Last year, one of my biggest guilty pleasures was watching Catfish: The TV Show (and I still do). After having his online romance be exposed as fake in the independent documentary Catfish, Nev Schulman and his filmmaker friend Max Joseph started Catfish: The TV Show with MTV to follow people as they try to find out the truth about their online relationships. Frequently, these are very serious, long-term relationships between people who have never met in person that turn out to be based on partly or entirely false pretenses. Watching the fall-out as the truth is revealed is so scandalous that the show is rather addicting. The term “catfish” was coined in the documentary, when someone recalled the practice of putting catfish in with vats of cod to chase them, keeping the muscles active while they’re being transported. He contended that there are some people in life who are like those catfish, keeping you on your toes and making sure you’re constantly guessing and thinking – keeping life from getting boring.
Which is one way of looking at it.
For the past three weeks, I explored the world of online dating: Adventures, Part 1 and Part 2. In this short amount of time, I’ve probably seen more prospective suitors than I have in the past 22 years of my life – such is the fast-paced nature of online dating. To say that I’m burned out would be an understatement, which is pretty sad after only three weeks; I’m sure there are plenty of people who rely on online dating as a primary method of meeting people on a regular basis.
Dating in general is an eventful activity that’s bound to yield a number of crazy stories – some bad and some good. But my experience with online dating in particular has really just been a journey of tragic hilarity. A couple of weeks ago, I started talking to a guy I met on Tinder. He was 25, and graduated from the University of Alabama with a degree in history. He told me that he was a teacher at a high school in a city next to my hometown and taught government and basic English, and also coached football. We talked every day, and met up in person while I was home for fall break. He was definitely the guy in his pictures, and that’s always a good sign, right? But towards the end of the week, he started acting kind of strange. I figured he was just busy, but by the time I got back to ND, I could tell something was definitely off.
One of the (questionable) appeals to Tinder is that there’s a degree of anonymity – all you get is a person’s pictures, their first name, their distance away from you, a short blurb, and any mutual friends or interests that match up through Facebook. You don’t get anything truly identifiable, such as their last name or actual location. But I needed to know more about this guy; he wasn’t listed as faculty at the school he said he worked at, nor was he listed as a football coach. I convinced myself that the websites just hadn’t been updated with the new instructors yet. I tried typing his phone number into Facebook search to see if a profile came up, but had no luck there. Finally, I Googled his phone number and first name – the only two things I definitely knew. This yielded only one search result – a profile on a job search site called guru.com. The profile advertised him as a voice actor with skills in broadcasting and modeling. From this, I got his last name and searched for him on Facebook, only to find that this person not only lied about his job as a high school teacher, but about his living situation and relationship status. Almost everything he told me was a lie; in reality, he worked at a radio station as a newscaster and was engaged with a one year old son.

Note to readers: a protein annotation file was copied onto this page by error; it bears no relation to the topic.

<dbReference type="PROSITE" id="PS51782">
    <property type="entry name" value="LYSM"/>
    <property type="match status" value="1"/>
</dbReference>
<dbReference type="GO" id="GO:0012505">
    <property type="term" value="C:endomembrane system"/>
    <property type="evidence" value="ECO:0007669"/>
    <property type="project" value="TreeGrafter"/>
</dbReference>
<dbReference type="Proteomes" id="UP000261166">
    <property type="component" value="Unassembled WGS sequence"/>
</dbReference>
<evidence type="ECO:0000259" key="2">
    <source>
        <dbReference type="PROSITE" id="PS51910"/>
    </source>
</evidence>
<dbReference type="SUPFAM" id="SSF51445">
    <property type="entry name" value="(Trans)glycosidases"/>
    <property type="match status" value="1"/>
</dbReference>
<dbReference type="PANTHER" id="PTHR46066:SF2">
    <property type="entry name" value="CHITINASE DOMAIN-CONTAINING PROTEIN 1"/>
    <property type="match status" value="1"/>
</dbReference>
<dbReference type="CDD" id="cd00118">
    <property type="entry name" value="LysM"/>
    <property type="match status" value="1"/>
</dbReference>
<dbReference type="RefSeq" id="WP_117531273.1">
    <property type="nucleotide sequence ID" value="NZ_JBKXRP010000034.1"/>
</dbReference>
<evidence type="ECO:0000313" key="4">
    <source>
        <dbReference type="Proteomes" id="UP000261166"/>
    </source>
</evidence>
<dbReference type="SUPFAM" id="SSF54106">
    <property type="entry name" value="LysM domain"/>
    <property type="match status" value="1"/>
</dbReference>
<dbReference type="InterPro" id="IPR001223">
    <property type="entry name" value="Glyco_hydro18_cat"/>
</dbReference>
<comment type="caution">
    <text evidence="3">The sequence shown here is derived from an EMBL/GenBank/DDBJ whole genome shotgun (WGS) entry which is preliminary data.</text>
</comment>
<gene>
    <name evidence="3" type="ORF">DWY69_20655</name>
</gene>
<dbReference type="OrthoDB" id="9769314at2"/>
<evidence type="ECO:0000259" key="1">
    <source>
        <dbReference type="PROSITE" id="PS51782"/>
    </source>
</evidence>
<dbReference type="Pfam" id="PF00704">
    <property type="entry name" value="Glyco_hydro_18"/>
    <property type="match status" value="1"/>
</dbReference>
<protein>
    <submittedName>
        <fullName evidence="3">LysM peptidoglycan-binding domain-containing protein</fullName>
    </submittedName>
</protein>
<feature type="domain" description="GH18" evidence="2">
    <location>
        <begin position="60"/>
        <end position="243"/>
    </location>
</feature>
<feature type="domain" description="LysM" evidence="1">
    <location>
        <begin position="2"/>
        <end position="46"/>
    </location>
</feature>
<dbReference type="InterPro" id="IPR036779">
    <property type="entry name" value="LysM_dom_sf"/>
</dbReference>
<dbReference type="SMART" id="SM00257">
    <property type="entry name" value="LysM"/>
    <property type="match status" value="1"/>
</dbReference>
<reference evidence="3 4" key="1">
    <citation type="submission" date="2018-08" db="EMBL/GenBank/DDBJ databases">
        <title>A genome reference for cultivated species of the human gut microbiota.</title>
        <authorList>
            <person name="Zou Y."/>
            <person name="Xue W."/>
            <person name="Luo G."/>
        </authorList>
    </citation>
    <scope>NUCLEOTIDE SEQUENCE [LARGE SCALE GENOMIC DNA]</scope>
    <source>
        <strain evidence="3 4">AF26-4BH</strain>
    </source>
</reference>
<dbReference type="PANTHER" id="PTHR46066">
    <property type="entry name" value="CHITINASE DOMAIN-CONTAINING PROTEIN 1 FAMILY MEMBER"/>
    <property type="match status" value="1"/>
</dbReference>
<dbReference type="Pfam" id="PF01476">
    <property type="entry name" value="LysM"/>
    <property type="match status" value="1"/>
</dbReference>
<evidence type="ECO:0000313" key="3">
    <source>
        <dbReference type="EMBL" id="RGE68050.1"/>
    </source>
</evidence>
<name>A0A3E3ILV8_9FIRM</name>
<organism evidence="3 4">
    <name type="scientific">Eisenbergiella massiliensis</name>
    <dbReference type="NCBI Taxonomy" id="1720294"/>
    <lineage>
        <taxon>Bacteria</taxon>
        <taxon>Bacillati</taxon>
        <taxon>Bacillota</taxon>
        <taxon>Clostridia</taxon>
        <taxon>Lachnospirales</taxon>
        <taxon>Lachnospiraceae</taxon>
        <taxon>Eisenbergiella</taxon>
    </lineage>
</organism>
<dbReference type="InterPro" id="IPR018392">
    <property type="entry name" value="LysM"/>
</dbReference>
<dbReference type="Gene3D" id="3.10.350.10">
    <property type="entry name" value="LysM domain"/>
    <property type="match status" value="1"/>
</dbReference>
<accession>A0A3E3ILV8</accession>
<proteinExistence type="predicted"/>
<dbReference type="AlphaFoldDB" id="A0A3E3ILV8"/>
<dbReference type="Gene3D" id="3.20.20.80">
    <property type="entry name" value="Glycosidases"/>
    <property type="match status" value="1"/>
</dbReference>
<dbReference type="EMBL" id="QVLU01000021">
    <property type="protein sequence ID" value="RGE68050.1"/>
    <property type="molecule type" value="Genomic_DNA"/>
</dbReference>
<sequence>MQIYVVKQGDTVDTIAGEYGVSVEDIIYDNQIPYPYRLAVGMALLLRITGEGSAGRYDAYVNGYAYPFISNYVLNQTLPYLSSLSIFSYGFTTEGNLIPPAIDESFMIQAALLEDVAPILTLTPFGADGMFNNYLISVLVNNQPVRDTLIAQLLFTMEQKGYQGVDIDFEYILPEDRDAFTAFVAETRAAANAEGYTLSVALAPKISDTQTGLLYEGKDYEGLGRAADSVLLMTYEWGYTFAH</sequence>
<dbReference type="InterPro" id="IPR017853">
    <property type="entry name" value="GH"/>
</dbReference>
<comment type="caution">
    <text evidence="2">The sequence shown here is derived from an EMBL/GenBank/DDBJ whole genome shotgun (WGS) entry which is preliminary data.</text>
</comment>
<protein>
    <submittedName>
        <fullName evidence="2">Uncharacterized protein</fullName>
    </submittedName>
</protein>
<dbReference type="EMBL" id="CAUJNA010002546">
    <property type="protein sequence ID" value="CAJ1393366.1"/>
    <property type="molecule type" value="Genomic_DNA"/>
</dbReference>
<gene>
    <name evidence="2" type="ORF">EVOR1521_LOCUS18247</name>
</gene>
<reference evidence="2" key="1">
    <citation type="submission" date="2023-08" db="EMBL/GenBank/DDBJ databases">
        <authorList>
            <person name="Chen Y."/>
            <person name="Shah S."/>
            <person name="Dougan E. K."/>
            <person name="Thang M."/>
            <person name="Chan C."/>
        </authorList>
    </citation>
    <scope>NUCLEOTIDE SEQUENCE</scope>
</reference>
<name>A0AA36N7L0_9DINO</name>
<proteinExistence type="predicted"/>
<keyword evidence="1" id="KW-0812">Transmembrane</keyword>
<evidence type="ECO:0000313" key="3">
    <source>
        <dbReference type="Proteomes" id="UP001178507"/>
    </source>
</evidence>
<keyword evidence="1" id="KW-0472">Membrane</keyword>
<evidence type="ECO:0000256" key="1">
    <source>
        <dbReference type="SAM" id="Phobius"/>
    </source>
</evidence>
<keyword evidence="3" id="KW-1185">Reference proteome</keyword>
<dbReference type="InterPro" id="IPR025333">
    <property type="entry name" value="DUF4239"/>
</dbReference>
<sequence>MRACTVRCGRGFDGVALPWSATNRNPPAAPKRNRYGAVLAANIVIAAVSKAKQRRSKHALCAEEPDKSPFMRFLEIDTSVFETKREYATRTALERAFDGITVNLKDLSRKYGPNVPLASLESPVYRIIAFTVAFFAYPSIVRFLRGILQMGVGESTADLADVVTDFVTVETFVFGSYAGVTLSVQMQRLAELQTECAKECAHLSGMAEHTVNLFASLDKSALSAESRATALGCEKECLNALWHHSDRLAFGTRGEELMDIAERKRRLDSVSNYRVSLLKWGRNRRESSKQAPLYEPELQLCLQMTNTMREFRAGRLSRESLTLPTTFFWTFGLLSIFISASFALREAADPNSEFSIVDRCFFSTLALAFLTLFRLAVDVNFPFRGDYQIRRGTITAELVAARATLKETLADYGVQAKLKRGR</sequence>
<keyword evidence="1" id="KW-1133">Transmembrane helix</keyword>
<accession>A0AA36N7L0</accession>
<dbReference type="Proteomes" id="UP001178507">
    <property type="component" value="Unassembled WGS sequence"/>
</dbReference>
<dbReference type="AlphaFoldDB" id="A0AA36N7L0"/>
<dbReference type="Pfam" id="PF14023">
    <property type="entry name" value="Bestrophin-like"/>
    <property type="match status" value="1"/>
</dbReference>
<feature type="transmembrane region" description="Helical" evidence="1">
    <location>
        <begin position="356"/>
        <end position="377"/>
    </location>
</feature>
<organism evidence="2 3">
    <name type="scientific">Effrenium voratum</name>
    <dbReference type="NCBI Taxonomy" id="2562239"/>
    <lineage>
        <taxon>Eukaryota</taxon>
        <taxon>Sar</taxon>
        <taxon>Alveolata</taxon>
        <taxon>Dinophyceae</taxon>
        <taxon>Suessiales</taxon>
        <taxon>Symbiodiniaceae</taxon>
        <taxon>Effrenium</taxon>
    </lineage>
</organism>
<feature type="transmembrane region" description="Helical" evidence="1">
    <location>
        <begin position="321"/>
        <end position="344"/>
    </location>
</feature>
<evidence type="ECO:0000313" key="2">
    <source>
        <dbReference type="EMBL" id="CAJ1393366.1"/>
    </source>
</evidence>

Looking back, there were several red flags that I shouldn’t have let go, such as when he initially said he lived in my hometown of Auburn and was attending the university for a masters in education administration. When I found out he actually lived in a neighboring city, he easily covered his lie and said he commuted for class only once or twice a week through a distance-learning program. In my defense, his lies seemed very solid; he even talked about what it was like to facilitate discussion in his classes. But as Nev and Max pointed out on MTV’s Catfish: The TV Show, when you really like someone, you don’t always see all of the red flags that an objective person would. I was lucky enough to figure out the truth before things went on for too long.
After all of that, I joked with my friends that I figured everything out all on my own, and I didn’t need MTV or national television to help me. Really, anyone with Internet access and decent search skills could have done it. However, when Catfish: The TV Show came out last year, Nev explained, “Whether or not two people are totally lying to each other and it turns out to be a huge disaster, that’s only the first part of the story. We then want to know why they are doing it, who they are, what they are feeling, what led them to this place, and why that resonates with thousands of other young people…”. And that’s something I’ll never really know about my “Catfish” of sorts – why he felt the need to fabricate the details of his life beyond hiding his fiancee. People cheat, and it’s terrible, but I understand that it happens. What I don’t understand is constructing an entirely different life just for fun.
Needless to say, I have officially deleted my Tinder. If ever there was a cosmic sign to do so, it was this. But things could have been worse. And at least I wasn’t the only one.